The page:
Wh Very engrossing text on the history of migrant workers and their role in creating America, the revulsion, racism and injustices they endured. While the misuse of immigrants lowering each group to an indentured status with no protections, and the use of political dialog that described them as less than human deserving nothing better than the exploitation that was their due. This whole period that ran through slavery, and the first large migrations up to the s was indeed a very ugly period both for migrants and the white working poor.

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    It is hard to read the racist and disgusting statements of well known politicians who tried to justify white nationalism and pitted each immigrant group against each other for the sake of large growers and corporations whose profits were built on the sweat and blood of the workers who suffered under them. Much of this was known to me to some extent as my Grandfather was a ranch foreman in the Santa Barbara area from the 30s until he retired in the mid 70s.

    He ran a large Mexican crew, most of them who worked under him for generations. He would drive me out to meet them when I was a toddler, after his second breakfast, this would often be repeated each time I made a return visit He had a ground crew of 20 who took care of his boss' garden landscaping and a larger crew who tended the polo grounds and the golf course and the grand drives of this exclusive residential sub-division, and an even larger crew who tended the lemon groves that surrounded the residential area.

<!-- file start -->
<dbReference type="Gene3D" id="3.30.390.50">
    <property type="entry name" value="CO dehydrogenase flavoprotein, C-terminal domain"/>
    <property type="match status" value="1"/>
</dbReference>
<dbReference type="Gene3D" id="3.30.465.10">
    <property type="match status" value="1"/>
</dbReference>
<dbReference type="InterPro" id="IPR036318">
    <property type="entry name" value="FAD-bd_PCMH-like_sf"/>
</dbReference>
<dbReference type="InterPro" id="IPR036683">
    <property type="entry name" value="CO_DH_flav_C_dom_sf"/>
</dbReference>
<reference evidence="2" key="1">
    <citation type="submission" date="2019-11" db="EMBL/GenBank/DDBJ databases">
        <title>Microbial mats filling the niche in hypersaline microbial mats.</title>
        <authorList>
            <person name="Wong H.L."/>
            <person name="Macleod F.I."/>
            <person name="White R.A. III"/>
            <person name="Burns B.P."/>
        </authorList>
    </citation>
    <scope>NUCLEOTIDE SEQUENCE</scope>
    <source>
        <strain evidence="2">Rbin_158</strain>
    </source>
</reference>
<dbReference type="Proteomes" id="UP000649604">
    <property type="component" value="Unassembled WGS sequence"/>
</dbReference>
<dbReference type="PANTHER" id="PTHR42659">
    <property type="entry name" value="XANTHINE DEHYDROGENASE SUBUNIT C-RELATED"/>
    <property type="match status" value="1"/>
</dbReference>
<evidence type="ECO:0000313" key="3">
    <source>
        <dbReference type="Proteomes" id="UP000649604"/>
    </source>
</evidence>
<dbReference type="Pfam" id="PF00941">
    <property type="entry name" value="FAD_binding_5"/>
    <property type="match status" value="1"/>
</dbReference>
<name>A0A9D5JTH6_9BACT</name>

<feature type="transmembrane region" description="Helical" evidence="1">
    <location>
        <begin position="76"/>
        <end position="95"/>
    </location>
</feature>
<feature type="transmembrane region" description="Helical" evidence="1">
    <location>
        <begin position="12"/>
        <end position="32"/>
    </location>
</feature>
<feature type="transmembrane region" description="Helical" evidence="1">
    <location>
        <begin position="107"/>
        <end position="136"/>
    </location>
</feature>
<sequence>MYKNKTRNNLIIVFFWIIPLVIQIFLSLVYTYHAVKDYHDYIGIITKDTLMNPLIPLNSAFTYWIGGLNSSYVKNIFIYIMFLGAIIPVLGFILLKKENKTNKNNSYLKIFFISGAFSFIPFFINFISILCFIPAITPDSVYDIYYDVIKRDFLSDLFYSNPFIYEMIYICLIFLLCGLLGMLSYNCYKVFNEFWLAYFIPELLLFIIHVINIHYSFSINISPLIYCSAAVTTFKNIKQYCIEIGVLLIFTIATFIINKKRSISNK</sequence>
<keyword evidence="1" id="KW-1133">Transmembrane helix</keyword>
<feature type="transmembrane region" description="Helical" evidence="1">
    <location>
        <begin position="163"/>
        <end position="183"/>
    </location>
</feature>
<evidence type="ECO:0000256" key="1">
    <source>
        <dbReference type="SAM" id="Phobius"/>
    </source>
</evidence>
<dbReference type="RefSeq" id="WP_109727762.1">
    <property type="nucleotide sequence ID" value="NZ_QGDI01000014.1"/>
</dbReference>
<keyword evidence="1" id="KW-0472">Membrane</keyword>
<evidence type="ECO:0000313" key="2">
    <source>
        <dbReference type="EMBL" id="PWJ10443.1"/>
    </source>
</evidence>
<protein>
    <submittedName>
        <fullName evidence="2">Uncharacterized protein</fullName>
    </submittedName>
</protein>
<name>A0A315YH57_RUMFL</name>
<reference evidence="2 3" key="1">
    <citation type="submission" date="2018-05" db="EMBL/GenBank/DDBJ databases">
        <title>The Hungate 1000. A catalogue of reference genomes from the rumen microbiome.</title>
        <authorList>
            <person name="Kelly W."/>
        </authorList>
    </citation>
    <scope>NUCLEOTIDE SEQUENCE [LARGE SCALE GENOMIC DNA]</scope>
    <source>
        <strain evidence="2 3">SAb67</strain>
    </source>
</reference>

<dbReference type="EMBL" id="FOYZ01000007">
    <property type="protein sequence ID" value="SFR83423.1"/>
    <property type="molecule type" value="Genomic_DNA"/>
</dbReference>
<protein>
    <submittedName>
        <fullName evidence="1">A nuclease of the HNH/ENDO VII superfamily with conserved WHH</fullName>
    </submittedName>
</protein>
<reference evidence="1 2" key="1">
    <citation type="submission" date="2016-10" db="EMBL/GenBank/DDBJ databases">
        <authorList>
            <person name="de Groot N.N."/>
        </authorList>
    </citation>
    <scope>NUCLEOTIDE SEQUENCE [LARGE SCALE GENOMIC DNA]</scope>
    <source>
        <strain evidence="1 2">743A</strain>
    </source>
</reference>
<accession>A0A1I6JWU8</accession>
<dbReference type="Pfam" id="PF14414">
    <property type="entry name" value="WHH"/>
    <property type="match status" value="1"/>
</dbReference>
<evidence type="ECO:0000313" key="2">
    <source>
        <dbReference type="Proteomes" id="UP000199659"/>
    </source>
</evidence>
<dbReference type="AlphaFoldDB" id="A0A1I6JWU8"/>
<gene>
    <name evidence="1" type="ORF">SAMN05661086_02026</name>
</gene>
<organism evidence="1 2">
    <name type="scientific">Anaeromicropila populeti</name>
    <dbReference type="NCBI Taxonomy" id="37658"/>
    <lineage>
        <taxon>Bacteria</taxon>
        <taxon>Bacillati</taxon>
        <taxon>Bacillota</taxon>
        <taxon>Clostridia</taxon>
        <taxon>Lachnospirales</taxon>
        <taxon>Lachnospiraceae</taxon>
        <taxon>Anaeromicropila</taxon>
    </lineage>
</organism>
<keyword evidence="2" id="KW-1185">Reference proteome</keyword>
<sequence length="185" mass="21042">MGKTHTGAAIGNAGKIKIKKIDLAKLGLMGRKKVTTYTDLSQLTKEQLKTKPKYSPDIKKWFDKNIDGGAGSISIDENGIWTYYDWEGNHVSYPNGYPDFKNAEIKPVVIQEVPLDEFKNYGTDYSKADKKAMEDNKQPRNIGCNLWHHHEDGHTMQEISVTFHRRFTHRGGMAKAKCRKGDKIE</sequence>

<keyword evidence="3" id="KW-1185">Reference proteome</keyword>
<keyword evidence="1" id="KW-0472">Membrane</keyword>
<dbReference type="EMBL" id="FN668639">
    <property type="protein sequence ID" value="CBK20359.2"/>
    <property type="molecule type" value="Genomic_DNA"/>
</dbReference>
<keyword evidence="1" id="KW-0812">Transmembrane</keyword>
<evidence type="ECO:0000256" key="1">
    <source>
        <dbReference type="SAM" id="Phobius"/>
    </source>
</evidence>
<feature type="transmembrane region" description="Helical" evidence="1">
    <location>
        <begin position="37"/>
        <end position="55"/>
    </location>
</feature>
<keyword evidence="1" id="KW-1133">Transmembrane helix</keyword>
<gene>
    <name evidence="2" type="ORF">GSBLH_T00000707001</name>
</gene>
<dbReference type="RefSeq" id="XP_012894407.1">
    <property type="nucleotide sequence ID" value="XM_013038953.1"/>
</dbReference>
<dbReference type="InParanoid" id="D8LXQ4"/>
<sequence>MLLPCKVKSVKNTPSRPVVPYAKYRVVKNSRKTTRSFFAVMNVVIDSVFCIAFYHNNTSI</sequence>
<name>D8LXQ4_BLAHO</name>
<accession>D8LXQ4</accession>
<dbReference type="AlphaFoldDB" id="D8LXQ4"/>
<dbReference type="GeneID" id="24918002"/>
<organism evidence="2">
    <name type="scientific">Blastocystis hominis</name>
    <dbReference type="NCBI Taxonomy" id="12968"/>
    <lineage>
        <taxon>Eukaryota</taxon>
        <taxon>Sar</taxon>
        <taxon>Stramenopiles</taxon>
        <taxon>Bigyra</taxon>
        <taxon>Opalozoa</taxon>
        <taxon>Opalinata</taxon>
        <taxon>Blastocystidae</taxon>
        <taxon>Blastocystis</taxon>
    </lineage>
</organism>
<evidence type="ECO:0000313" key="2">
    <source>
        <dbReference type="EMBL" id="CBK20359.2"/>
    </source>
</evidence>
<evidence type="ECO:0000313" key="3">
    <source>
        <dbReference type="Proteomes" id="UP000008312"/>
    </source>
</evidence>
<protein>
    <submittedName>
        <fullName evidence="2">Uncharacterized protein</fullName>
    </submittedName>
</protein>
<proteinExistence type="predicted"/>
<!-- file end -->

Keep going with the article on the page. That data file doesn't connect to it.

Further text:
I have to assume that he was a good foreman, as he showed them a lot of respect and it was returned. He knew their families and their children That is how I knew they weren't braceros who had to return back to Mexico as soon as the crops were harvested. I knew that this was not the way most Mexican migrants were treated, I knew that most were exploited especially in the horticultural crops like were found in the Salinas Valley and up and down the coast.